I felt the slam and cold before I saw the open window with the sneering face. I heard high pitched laughter fading behind me as I saw the cheap plastic cup lying on the ground in front of me spilling the last of its sticky contents onto the hot gravel. Assholes. The soda dripped from my beard, a drop at a time, onto my soaked and stained t-shirt. I didn’t mind the sweet smell or the cold of the ice so much as I did now knowing that these clothes would stick to my skin for the next two weeks or at least until I found something to wash them in. The pain from my feet and the unknown sob forgotten in the moment and replaced by an undeniable ‘fuck all’. Screw this, I thought as I watched more trucks approaching on the road. I lost the energy to lift my thumb and wait for a stranger to not be a complete jackass.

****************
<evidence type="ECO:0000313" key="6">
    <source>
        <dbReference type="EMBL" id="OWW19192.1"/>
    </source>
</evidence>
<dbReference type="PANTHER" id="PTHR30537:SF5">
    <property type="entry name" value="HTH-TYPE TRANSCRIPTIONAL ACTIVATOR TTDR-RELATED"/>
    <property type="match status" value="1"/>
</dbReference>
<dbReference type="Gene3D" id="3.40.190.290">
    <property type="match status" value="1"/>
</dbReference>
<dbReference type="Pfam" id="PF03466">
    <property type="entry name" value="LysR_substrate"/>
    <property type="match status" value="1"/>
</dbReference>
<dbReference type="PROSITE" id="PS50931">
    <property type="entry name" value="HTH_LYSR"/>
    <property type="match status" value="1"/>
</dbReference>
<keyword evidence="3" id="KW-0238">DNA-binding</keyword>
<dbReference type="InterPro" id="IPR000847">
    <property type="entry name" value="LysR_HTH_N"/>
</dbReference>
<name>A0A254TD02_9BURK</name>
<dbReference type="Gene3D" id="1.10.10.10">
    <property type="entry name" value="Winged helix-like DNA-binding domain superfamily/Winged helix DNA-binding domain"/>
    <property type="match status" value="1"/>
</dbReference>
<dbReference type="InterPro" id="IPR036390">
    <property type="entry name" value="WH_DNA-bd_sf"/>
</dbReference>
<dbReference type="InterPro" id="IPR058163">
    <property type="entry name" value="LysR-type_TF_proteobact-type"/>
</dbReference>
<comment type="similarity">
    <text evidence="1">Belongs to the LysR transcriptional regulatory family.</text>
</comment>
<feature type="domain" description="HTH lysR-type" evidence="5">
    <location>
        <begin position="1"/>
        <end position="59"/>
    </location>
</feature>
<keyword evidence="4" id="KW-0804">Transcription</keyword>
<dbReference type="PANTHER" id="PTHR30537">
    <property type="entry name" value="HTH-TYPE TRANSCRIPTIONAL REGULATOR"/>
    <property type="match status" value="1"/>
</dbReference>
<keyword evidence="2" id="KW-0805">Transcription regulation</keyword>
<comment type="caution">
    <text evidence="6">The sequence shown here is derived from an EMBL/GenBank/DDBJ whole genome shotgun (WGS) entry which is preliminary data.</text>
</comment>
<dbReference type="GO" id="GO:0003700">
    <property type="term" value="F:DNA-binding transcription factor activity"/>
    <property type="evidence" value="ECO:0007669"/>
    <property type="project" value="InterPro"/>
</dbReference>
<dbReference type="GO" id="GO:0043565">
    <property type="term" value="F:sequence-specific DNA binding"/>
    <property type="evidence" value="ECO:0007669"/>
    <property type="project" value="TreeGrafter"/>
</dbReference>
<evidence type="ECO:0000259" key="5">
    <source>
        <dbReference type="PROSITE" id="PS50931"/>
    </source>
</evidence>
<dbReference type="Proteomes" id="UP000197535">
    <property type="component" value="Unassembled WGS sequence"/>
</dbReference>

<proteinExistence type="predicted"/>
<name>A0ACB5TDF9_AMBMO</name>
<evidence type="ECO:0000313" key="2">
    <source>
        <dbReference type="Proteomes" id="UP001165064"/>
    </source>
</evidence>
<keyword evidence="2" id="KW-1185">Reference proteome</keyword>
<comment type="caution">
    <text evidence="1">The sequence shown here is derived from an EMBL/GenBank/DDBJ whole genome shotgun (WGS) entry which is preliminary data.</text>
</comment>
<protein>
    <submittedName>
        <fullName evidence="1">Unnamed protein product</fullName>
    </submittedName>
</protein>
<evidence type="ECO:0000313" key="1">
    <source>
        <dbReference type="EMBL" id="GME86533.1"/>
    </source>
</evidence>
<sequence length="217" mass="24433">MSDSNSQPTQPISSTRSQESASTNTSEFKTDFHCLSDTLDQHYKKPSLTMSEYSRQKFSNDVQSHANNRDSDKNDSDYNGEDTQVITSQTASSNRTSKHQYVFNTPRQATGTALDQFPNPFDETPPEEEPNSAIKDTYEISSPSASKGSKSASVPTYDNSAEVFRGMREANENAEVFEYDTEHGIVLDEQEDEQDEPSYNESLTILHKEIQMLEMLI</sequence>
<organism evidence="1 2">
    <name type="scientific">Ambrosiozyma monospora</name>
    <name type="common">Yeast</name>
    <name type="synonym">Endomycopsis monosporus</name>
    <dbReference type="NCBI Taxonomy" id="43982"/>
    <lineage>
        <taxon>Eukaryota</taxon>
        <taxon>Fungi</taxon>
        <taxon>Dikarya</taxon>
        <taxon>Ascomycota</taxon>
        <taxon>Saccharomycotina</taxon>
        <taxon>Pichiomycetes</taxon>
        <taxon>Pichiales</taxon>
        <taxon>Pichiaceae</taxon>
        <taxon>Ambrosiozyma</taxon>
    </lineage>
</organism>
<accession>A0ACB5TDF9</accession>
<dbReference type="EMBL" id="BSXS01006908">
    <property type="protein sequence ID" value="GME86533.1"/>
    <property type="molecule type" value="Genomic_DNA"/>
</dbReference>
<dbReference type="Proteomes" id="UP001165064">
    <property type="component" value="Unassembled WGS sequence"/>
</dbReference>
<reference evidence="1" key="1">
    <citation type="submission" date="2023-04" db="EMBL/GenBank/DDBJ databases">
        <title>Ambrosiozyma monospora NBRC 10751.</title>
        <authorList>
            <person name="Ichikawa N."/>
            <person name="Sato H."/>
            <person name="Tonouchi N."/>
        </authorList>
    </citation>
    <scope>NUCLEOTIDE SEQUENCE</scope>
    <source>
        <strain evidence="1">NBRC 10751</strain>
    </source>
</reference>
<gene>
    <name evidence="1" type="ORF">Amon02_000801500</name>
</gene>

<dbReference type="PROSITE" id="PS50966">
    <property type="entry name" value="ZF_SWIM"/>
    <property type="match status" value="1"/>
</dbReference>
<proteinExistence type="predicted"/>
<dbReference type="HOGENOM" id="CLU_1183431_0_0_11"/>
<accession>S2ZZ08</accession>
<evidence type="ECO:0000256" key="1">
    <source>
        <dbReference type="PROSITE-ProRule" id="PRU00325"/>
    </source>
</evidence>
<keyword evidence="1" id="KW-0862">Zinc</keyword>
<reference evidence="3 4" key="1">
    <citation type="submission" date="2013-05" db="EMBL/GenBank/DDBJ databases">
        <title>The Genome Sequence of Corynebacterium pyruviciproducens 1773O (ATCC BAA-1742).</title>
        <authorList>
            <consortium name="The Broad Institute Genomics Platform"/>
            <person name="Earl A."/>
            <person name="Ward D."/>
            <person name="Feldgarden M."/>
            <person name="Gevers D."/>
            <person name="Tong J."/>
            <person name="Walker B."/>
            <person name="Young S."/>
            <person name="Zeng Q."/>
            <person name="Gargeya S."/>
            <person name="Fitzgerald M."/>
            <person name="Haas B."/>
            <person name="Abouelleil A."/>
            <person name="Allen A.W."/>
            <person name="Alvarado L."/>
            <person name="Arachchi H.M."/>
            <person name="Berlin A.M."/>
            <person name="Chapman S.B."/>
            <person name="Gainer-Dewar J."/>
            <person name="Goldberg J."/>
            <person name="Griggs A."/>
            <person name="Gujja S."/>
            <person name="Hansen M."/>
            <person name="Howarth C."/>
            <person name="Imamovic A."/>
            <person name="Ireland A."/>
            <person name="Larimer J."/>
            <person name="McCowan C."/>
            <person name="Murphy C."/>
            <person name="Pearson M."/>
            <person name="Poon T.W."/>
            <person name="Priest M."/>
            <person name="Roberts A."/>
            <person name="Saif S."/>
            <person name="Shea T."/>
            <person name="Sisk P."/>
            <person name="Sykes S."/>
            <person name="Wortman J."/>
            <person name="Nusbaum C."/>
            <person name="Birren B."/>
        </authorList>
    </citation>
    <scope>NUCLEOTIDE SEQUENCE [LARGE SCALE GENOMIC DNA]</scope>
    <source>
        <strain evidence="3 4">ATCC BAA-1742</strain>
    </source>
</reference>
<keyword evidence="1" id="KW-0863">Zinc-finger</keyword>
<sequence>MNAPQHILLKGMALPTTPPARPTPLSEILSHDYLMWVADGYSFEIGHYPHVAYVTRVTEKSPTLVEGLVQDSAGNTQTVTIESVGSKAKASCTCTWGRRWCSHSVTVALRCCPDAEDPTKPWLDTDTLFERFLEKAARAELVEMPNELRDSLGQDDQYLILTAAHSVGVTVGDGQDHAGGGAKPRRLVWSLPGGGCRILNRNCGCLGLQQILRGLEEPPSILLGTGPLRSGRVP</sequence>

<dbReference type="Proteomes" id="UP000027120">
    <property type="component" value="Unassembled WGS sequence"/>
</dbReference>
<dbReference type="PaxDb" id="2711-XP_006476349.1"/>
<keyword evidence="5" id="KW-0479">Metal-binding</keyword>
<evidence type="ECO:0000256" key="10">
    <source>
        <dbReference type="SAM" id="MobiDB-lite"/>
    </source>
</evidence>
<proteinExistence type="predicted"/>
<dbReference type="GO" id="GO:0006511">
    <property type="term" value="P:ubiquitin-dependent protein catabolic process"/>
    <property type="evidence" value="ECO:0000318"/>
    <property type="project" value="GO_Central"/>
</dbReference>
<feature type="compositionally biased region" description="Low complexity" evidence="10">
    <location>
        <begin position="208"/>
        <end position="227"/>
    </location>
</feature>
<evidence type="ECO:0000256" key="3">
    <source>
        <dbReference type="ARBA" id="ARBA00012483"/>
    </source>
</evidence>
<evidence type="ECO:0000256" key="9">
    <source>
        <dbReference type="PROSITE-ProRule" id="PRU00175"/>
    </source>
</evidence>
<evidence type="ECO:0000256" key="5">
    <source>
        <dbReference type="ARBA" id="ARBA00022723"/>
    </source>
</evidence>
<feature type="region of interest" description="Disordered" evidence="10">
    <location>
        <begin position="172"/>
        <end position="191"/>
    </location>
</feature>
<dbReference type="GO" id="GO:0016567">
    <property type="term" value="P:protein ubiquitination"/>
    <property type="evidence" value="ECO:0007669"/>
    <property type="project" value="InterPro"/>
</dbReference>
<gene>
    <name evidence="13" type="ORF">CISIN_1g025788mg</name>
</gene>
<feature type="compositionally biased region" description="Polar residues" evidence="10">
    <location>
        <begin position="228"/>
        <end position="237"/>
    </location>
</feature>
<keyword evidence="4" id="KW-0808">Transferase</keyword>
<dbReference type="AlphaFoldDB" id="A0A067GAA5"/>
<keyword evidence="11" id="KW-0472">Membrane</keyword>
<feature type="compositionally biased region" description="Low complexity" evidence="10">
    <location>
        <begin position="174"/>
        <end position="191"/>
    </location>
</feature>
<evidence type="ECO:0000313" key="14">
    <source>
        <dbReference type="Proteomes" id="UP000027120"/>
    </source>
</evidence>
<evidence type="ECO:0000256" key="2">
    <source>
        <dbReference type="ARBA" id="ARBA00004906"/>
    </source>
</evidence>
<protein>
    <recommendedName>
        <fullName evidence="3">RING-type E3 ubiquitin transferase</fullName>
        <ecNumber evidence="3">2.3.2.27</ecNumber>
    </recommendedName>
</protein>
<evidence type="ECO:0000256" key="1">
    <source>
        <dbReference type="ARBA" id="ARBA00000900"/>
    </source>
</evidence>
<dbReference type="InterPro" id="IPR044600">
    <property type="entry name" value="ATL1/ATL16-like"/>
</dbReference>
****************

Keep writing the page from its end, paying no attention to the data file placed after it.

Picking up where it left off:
I looked behind me to see a wall of trees beyond just a small walk through a field. Maybe there was a stream or something that I could just clean up in for a minute or two. Cool down and maybe take a nap. I limped slowly down into the ditch, watching my footing, knowing that if I fell that I may not be able to get back up. I held my left arm out in an awkward attempt to steady myself as I made it to the flat piece of land before almost falling face first over a flimsy wire fence. No barbed wire. That was good. I raised my right let over the useless wire and followed with my left. Then continued slowly limping, trying to find just one way to walk that brought about the least amount of pain. The trees were close, and I made my way to the edge of the thick growth of trees and looked around for just a moment before disappearing into them. The sound of the highway was immediately gone. The glaring heat of the sun was immediately gone. Any hope of a breeze was also gone. The ground was soft as I shuffled through the overlay of fallen pine needles and old leaves. I continued walking slowly, focused on the dead man’s feet as I pleaded with them to continue to do my bidding and move me in a direction. I felt like I barely moved at all before I saw the sun shining through the dense trees ahead of me. Maybe a clearing with water? I looked down at the feet and told them to move that direction. The air thinned and a breeze picked up the strands of hair that were sticking to my forehead as I walked towards the white light that was framed in the distance.